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Subject: Re: [boost] [RFC] string inserter/extractor "q u o t i n g"
From: Daniel James (dnljms_at_[hidden])
Date: 2010-06-23 14:51:01

On 23 June 2010 11:51, Stewart, Robert <Robert.Stewart_at_[hidden]> wrote:
>> To be honest, I don't see the value of this. As this is the
>> kind of thing which is handled well in other ways (e.g. using a
>> parser or lexer generator, or a standard data format such as
>> XML, JSON etc.).  There tends to be odd differences in quoting,
>> encoding and escaping styles making a generic function awkward.
>> It's not as specific as a filename extractor and not as generic
>> as a parser and it's not clear why there's a need for something
>> in between.
> Those other approaches are heavier than these algorithms

You often need to use some kind of parser just to get the quoted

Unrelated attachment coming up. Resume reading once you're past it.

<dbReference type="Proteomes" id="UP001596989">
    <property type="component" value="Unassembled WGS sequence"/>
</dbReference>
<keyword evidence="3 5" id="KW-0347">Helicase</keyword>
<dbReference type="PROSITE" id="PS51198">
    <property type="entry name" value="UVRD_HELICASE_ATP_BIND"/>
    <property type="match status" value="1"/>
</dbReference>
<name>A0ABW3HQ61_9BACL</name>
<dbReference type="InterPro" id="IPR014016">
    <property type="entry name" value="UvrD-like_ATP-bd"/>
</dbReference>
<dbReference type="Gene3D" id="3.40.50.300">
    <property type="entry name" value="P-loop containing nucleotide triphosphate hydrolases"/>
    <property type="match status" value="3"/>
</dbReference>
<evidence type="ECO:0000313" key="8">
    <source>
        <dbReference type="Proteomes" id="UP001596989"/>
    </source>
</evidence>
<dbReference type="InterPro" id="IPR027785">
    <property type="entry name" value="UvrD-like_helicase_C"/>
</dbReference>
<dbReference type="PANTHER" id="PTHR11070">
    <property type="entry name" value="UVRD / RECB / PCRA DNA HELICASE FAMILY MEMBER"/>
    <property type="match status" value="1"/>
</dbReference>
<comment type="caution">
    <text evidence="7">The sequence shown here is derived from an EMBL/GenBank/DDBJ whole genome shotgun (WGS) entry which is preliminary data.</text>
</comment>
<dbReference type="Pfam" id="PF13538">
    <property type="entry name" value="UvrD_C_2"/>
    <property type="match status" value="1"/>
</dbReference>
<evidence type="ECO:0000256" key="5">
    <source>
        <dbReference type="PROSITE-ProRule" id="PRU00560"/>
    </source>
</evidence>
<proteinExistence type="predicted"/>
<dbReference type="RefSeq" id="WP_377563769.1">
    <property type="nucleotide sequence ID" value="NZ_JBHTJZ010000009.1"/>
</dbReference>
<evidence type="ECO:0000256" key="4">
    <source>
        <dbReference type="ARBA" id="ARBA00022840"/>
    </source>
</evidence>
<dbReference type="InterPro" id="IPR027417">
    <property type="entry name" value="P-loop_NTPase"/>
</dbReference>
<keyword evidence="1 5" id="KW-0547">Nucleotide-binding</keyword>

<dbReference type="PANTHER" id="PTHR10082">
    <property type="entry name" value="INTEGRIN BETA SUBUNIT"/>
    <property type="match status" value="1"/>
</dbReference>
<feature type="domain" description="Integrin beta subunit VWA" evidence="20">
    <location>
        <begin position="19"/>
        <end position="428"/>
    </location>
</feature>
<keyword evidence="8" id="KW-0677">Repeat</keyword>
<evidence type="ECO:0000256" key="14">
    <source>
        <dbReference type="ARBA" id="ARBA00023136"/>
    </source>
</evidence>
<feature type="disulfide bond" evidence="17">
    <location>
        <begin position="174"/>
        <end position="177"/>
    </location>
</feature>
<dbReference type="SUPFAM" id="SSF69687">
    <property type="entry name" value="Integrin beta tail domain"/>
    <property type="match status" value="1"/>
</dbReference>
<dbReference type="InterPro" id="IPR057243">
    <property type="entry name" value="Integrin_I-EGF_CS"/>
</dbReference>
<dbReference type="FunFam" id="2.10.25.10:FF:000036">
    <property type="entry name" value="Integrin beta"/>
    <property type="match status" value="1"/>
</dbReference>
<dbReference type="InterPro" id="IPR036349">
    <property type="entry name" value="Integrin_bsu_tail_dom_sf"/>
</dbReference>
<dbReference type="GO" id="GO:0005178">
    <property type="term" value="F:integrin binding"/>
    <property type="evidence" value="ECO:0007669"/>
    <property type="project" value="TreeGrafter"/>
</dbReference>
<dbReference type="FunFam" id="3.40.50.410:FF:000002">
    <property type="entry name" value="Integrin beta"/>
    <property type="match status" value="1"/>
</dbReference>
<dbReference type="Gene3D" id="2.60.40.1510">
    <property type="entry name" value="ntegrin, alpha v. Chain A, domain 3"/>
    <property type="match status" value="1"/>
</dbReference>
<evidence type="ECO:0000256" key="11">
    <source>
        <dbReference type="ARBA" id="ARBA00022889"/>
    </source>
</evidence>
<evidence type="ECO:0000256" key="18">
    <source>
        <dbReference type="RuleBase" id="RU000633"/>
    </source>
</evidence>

string in the first place.

> which can serve simple cases quite well.

What are these simple cases?

I could see the use for something which reads and decodes a 'token'
following something like the shell grammar and sets the iterator to
the end of the token. But that's quite a specific and more complicated
grammar, rather than an attempt at a simple general one.

> If you'd care to enumerate the special cases to which you allude, we can consider how best to address them, if support is warranted.

Some examples are: supporting multiple delimiter characters (e.g.
supporting both 'x' and "x"), delimiters made up of multiple
characters (e.g., """x"""), delimiter pairs (e.g. {x}), meaningful
escapes (e.g. '\n' meaning newline), whether newlines are allowed
between quotes or if they should end the quoted string, how multiple
quoted strings are treated (e.g. in C whitespace separated quoted
strings are concatenated, in your algorithm the space between them is
included), whether the parsing should be strict or loose and if it is
loose, how should it recover from errors.


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